So, the gender and election watch room gave us a platform through which we were able to closely look at the performance of women in the elections. From the report of that gender and election watchroom, it is obvious that for women to be truly in the forefront when you talk about governance, there is need for some level of engagement to ensure that there is a deliberate will and approach to make sure that women are included in the political and electoral process.
How do you go about advocating for the inclusion of women in key leadership positions ?
We advocate for the inclusion of women in leadership positions by talking to various stakeholders and by also networking with like minded organisations and individuals because often times, when you interact with people in power, they will always say that ‘oh, we can’t find the women,’ ‘oh we dont know where the women are’, so we make efforts to compile information and statistics about women who are capable, crictical stakeholders and we advocate for their inclusion. This is because if women are not delibrately included in the governance process, it means there will be an absence of expertise that will come from such category of women. The reality of our natural self as human beings is that in developing any country, there is need to take on experiences of both men and women, where those of women are lacking, then there is a gap. If you are talking about issues of health, maternal mortality, and infants. If you look at decisions around economy and all of that, you need input of experts to be able to get reality check on what to do to reduce the occurrence of poverty.
So, its a reality that women participation in governance is not negotiable. Women’s participation in governance is a step towards the right direction in ensuring that a truly democratic process is achieved in Nigeria and the national development that we so much desire is not too far away from us.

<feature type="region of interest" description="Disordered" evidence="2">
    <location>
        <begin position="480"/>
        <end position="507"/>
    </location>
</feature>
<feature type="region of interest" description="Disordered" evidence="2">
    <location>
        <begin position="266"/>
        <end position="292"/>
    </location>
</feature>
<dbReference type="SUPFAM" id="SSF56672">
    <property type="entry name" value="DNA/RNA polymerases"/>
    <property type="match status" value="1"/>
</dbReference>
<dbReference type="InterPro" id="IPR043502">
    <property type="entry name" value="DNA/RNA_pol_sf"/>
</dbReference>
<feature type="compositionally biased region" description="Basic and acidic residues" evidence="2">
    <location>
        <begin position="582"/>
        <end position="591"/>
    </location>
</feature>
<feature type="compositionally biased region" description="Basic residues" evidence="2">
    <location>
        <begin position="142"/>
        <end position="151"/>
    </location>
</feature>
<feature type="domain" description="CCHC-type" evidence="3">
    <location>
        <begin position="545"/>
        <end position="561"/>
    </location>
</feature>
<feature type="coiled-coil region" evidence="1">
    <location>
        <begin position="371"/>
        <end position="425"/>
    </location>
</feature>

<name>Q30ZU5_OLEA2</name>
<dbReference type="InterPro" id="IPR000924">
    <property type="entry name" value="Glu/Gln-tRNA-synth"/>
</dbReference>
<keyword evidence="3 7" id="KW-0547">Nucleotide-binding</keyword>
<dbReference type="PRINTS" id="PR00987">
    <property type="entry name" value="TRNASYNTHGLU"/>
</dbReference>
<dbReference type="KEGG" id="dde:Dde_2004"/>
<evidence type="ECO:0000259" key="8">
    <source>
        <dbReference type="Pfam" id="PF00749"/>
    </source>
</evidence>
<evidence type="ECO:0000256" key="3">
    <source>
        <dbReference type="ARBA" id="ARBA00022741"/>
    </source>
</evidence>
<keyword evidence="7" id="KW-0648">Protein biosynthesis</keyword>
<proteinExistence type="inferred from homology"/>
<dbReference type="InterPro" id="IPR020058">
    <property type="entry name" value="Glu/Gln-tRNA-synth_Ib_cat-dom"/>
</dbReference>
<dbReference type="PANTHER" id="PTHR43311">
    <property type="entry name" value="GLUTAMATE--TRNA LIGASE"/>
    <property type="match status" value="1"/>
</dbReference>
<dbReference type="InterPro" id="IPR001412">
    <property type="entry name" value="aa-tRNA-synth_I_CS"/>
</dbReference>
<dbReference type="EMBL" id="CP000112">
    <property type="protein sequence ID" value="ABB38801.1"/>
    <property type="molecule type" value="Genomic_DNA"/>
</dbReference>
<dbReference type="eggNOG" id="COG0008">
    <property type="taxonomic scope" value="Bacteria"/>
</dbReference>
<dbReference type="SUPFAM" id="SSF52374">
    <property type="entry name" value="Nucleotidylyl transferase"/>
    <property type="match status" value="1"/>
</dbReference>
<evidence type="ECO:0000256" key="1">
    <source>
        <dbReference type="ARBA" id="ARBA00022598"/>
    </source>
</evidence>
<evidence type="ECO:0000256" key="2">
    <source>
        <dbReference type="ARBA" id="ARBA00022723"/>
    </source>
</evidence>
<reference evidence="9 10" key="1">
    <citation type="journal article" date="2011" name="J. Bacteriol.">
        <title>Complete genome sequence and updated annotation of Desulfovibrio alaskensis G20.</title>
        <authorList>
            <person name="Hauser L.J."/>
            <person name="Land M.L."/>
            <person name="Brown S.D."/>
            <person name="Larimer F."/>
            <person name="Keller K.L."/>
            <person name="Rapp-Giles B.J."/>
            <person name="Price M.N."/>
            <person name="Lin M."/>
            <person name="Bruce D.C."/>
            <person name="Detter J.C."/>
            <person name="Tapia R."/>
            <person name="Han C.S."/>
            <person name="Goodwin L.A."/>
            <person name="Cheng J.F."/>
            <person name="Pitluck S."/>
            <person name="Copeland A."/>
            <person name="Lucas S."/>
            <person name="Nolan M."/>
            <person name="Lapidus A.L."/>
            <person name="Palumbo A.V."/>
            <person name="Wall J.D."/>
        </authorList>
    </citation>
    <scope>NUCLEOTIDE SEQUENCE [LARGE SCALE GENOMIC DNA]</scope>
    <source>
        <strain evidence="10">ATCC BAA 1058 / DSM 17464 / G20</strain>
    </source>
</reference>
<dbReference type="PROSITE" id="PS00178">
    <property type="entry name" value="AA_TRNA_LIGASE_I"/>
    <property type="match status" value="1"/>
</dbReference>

How far has your advocacy yielded results?
Well, the advocacy is not just for the NWTF, it is on behalf of the Nigerian women. Sometimes, it is good in terms of yielding results but whatever results it has yielded in the past is not enough. Such that, in the current appointment of ministers, which had just 16 per cent of women represented, even though we all heard when the president said that he would try and meet up 35 per cent affirmative action, so it’s not enough, we are still not happy about it. And then if you look at the global standard also, Nigeria is still very far behind. The number of women in our national parliament is very low. How do you explain eight women in a 109 member senate. If you go to the HOR, it is same. I don’t think its good enough. The advocacy is on going until we get to our destination. So, in my own estimation, it’s not too good yet for Nigerian women because it still means that we are not recognised as equal citizens.
Violence against women, would you say it’s minimal in Nigeria or would you say it’s at a dangerous stage.
The advcocy is an ongoing process. There is a gradual acknowledgement of the fact that violence against women is not good. We also have the VAPP act in place, which has different punishments for people who commit violence agains not just women but men as well, so the rate of reporting has increased, which means that there is an awareness that it is not acceptable but the response to the report has not improved.